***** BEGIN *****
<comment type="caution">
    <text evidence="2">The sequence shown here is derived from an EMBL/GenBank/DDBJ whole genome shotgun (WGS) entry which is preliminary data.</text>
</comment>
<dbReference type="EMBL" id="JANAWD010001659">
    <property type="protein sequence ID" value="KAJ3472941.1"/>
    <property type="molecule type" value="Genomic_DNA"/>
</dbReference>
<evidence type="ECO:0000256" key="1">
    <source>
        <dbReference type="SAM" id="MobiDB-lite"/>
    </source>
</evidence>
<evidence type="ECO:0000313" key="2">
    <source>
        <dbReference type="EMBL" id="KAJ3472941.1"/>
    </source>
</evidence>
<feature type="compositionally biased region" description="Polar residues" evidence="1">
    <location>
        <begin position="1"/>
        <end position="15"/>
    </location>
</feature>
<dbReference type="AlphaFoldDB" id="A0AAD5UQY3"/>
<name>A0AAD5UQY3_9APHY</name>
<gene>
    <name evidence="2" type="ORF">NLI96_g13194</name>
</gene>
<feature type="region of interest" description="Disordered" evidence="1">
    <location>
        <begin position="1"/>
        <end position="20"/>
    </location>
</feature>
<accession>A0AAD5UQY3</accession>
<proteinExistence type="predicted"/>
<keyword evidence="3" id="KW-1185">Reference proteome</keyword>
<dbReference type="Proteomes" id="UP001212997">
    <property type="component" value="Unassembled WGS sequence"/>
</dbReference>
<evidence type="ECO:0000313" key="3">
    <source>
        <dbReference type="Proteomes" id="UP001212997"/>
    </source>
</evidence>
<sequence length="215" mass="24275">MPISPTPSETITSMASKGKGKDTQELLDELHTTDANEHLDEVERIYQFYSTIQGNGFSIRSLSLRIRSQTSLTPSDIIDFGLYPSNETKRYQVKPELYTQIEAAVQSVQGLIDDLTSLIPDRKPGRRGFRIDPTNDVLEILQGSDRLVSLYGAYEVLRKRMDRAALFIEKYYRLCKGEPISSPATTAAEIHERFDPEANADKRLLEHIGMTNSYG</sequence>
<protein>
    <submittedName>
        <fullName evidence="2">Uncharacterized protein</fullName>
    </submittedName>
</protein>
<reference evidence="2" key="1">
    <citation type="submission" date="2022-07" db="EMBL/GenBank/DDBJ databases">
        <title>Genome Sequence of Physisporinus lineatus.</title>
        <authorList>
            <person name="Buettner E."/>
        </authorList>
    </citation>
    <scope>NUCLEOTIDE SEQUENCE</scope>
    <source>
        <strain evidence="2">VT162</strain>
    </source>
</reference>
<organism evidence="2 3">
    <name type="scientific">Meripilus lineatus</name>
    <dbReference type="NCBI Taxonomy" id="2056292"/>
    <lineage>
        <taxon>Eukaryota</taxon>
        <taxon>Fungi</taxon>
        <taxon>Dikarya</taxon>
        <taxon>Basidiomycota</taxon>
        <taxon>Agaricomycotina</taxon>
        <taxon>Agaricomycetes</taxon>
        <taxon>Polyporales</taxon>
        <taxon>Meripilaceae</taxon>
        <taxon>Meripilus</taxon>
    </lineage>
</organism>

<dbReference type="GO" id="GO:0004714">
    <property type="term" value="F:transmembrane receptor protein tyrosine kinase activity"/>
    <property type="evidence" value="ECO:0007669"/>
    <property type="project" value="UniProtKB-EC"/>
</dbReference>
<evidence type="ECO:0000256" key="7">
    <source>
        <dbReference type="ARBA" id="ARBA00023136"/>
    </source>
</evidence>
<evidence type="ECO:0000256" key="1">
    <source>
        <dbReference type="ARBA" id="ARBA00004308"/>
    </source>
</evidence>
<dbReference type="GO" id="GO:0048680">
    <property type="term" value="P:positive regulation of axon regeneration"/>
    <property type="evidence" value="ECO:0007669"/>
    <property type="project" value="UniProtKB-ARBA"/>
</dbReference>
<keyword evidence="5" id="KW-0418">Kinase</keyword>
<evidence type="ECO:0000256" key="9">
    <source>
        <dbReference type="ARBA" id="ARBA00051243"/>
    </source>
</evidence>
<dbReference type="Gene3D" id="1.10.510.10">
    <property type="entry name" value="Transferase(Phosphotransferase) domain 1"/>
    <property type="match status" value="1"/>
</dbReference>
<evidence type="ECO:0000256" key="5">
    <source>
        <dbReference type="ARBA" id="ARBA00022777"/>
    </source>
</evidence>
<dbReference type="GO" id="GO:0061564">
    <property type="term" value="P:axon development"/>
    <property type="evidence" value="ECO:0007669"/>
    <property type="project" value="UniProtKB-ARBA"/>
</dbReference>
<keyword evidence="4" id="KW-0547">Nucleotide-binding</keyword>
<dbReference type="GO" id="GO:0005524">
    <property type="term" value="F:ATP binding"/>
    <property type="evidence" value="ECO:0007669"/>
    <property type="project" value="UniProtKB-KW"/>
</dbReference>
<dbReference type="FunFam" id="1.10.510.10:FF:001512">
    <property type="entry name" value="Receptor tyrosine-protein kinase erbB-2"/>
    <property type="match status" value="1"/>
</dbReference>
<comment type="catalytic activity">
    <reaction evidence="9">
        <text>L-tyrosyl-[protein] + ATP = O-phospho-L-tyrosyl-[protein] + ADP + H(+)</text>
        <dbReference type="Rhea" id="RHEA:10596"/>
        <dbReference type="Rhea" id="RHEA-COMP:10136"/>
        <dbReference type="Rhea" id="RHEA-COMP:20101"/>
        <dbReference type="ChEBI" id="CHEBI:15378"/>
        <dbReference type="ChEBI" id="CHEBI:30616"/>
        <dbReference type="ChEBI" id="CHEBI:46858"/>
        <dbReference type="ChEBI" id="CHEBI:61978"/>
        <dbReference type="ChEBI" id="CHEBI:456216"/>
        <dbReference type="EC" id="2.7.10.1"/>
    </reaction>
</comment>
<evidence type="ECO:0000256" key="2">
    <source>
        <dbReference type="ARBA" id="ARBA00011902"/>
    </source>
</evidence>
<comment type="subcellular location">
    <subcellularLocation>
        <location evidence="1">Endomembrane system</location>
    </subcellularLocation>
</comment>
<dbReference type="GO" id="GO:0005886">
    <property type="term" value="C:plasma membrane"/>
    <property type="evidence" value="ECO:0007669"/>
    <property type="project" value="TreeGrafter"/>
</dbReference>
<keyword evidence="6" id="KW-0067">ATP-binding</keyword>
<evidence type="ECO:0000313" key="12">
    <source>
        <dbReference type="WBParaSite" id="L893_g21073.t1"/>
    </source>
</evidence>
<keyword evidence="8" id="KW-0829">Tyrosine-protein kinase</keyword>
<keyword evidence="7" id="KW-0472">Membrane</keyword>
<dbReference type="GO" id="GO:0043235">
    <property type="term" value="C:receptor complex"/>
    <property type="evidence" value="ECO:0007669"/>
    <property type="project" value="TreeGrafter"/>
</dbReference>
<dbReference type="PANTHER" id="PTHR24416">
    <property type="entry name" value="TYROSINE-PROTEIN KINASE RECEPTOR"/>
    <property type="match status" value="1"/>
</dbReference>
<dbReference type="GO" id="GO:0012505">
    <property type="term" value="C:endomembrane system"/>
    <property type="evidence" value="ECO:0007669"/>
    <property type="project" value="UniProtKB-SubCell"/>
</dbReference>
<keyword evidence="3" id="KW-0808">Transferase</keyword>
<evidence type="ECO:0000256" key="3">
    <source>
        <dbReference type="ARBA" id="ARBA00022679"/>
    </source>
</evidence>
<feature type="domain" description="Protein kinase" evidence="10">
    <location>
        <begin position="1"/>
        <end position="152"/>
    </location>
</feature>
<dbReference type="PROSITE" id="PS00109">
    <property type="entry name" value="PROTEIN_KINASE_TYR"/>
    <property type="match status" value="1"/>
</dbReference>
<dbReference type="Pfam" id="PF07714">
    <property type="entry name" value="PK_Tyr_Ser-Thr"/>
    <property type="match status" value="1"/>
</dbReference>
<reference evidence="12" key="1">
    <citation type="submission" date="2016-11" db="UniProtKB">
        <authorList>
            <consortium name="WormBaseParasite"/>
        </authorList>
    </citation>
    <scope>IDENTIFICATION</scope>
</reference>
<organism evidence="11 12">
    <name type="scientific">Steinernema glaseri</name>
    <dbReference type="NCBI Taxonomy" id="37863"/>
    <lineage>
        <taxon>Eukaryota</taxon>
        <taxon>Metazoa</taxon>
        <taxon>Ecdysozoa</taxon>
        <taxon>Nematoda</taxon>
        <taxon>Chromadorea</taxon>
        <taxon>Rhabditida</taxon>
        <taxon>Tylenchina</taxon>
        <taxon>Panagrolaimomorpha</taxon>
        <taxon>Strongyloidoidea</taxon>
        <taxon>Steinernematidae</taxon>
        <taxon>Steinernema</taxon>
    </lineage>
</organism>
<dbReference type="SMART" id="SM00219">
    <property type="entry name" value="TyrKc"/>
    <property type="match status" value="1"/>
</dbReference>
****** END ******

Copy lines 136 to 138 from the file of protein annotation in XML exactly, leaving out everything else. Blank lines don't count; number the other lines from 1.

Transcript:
        <dbReference type="ChEBI" id="CHEBI:30616"/>
        <dbReference type="ChEBI" id="CHEBI:46858"/>
        <dbReference type="ChEBI" id="CHEBI:61978"/>